Lifestyles change, and with them change our means of living. With the growing times, there are certain professions that continue to be followed, but many are such that lose their importance in the present-day ‘technology-run’, ‘plastic’ world. During one of my visits to a small neighbourhood called Gandhinagar, placed in an unseen corner of the Panchayat run town, Thammampatti in Salem district, I came across this generations-old craft profession and the only thing I could think then, was to let people know about it.
I remember, having no any idea where I was going. I drove my scooter through narrow lanes following my field officer’s directions. We reached a neighbourhood called Gandhinagar and in front of us, I saw, a row of many thatched as well as some concrete houses standing on the road up a hill. All men and women being at work, and the kids at school, the locality was really quiet and serene. We drove on the white-cemented roads towards the top of the hill; the place where these people lived and worked. Nathiya, the first person I met there, was standing at the entrance of her house in a bright yellow saree holding her three-year-old daughter in her arms. She welcomed me into her house where this group of women were waiting for me. After a good hearty conversation, they asked me if I wanted to see some of their work. Curiously, I followed them through the narrow paths towards the backside of the house.
This amazing craft business has been running down through generations in the area. People, especially the women living in the area are involved in weaving fresh and dry coconut palm leaves or ‘streaks’ to make roofs, sheds, gates, etc. The dry leaves are put together and are used as roofs and doors for thatched houses and fresh green ones are used as a festive decor in the local area.
“I used to see my grandmother weave and braid the leaves, and before I knew anything, I also joined in weaving these with her.”
Chandra, the craftswoman was fondly reminiscing about her childhood days. She has been weaving coconut leaves since last 40 years, and with her husband since last 35 years. Thanks to the couple I could get the essence of the changes happening to the profession over the years.
They purchase some 10 packs of these leaves, each pack consisting of around 50 leaves. Pack by pack they soak them in water for a period of two to three days for the leaves to get a little soft. About the availability of water, Veeramutthu (Chandra’s husband) had much to say:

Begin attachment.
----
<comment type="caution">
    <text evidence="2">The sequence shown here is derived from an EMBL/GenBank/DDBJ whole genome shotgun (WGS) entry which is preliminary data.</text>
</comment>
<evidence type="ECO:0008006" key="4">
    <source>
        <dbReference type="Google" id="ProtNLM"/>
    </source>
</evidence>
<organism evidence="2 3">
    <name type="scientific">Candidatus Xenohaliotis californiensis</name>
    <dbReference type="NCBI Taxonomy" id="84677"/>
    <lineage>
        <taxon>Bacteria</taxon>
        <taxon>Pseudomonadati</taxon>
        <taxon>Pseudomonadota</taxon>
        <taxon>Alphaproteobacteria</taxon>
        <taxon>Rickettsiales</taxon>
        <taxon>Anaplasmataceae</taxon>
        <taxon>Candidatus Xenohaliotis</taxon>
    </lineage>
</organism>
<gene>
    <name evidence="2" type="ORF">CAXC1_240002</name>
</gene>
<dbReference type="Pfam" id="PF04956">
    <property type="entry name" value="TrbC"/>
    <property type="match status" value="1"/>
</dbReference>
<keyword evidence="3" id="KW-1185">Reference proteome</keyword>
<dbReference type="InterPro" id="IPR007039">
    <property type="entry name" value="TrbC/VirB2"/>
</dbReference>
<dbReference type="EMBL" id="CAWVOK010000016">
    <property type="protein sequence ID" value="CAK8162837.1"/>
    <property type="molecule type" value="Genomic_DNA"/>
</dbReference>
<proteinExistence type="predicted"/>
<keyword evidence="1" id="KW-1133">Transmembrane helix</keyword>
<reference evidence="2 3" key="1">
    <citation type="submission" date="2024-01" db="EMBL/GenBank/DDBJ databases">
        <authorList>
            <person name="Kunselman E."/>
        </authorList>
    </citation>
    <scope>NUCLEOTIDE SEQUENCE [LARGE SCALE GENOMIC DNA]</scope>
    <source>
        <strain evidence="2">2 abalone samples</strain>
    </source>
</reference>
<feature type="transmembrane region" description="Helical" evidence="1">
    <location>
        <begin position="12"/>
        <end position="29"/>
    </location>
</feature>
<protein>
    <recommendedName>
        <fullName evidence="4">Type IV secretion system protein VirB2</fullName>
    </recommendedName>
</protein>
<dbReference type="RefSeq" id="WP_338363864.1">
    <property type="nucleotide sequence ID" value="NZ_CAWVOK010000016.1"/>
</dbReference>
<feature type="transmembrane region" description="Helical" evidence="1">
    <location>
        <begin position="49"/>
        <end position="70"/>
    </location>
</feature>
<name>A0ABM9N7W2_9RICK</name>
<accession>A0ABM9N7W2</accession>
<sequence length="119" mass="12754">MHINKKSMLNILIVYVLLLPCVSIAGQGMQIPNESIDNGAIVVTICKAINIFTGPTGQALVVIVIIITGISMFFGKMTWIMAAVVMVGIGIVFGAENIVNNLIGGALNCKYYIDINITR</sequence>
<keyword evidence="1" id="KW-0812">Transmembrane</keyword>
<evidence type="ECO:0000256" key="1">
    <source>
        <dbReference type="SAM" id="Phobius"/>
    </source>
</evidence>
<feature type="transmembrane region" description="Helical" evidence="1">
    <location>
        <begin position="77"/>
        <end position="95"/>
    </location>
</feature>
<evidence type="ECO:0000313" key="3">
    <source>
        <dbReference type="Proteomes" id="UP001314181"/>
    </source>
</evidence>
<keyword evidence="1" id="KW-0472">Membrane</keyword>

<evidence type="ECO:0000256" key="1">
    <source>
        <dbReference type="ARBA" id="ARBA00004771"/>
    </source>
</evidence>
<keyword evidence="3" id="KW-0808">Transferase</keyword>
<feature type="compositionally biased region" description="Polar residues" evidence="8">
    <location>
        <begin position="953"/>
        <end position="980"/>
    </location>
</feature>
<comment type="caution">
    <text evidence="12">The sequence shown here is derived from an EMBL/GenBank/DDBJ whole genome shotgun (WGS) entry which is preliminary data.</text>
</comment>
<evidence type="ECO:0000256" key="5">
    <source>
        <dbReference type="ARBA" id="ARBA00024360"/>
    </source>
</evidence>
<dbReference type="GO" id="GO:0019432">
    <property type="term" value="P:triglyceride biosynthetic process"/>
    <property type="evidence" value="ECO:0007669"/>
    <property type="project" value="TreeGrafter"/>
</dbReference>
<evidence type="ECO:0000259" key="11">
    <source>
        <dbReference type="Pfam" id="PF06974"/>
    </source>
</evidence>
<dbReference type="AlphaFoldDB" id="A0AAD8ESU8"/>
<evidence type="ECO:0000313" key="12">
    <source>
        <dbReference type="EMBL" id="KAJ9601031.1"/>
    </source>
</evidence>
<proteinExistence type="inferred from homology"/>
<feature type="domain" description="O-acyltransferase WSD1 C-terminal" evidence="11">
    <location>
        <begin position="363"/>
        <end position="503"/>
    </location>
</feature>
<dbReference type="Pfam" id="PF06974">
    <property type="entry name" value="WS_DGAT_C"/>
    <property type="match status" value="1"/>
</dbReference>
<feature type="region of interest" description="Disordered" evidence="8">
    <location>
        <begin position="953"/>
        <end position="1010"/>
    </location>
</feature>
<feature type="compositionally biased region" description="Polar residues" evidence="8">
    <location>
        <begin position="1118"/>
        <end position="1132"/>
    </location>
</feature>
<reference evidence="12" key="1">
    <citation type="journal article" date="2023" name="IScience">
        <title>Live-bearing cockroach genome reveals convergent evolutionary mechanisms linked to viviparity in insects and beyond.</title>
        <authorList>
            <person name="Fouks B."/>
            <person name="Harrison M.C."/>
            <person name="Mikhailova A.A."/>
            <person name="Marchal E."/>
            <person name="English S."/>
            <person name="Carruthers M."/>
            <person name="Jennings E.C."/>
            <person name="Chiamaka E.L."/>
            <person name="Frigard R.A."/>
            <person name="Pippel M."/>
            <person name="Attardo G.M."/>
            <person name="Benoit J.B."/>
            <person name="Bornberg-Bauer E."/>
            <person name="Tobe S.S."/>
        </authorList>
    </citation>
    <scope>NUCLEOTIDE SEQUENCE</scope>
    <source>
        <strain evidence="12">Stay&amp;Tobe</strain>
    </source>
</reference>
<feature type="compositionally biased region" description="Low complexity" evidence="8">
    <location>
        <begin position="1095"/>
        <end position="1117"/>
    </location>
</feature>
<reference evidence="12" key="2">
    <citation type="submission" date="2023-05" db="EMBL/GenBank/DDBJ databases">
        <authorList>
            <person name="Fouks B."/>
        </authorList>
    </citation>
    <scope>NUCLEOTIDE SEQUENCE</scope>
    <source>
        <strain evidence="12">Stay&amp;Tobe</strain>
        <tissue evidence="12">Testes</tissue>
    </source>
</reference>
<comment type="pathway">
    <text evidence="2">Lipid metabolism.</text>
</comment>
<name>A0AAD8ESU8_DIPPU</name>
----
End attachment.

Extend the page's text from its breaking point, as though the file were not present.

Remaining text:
“Water is a major problem here. We need at least 5 to 6 buckets of water to soak the leaves properly or else they turn brittle and hard to weave.”
Being situated on a hill, the ground-water is not available here. They have to purchase water from the local authorities which are delivered to them once every 25 days. The people fill and store water in whatever container they have in their houses, and try storing it till the next round of supply.
“We don’t have any proper tanks for storing water, and storing water in these containers is an open invitation to mosquitoes and other vector-borne diseases.”
The daughter of another craftswoman, Nathiya, fell sick and was diagnosed with dengue last year. She and the other people are worried about their family’s health and are slowly trying to quit this profession for a disease-free life. “We don’t have many options here, we can either choose to continue this work that our ancestors have taught us and see the people get sick, or we find some other work which will get us a considerably good pay and a healthy life!”, exclaimed one of the women in the group.
Besides weaving these leaves, the women here also make “koochi-vaaral”, that is the wooden broom from the leftover wasted leaves. They cut the dried leaves in thin slices using a small paper-cutter and arrange and tie all the slices together. Sometimes, only for household purposes, they also make coconut oil from the dried nuts that usually people leave behind on the trees.
Sadly, this profession is slowly dying. The dry coconut-palm leaves are used only in the villages, and with all the development happening around, people these days prefer plastic or asbestos sheets as roofs and doors. Chandra said, “Those are a little costly, but choices and priorities are changing”, with a sad face. Both her sons are married and work in some companies. Her husband said with a disheartened voice that their life had all been about bringing these leaves, drying them, weaving and selling them to the local people.
It is sad how a more than ten-generation-old profession could die out in this way. Having no one to pass on the know-how of the craft culture, the profession stands on the brink of extinction. Of this fading of Thattai into oblivion, Veeramutthu said:
“Of course it is sad, but what can you do? I’ve made a living for over 30 years, climbing these trees, but in a few years, people won’t even know that there was a profession like this. They wouldn’t know how difficult it is or how important it once was… for at least a few people like us..”
This is not only here, but in many parts of rural Tamil Nadu, that such professions are losing their stability due to the educated young crowd moving out of the villages and wanting to work in the global MNCs. Also, if they do want to continue the age-old profession, there are problems like water scarcity, or, like in this case, lack of proper storage and drainage facilities that force them to quit the business. Another culture will disappear; another cultural knowledge will go extinct; another one we would not see in the museums, because even they don’t know.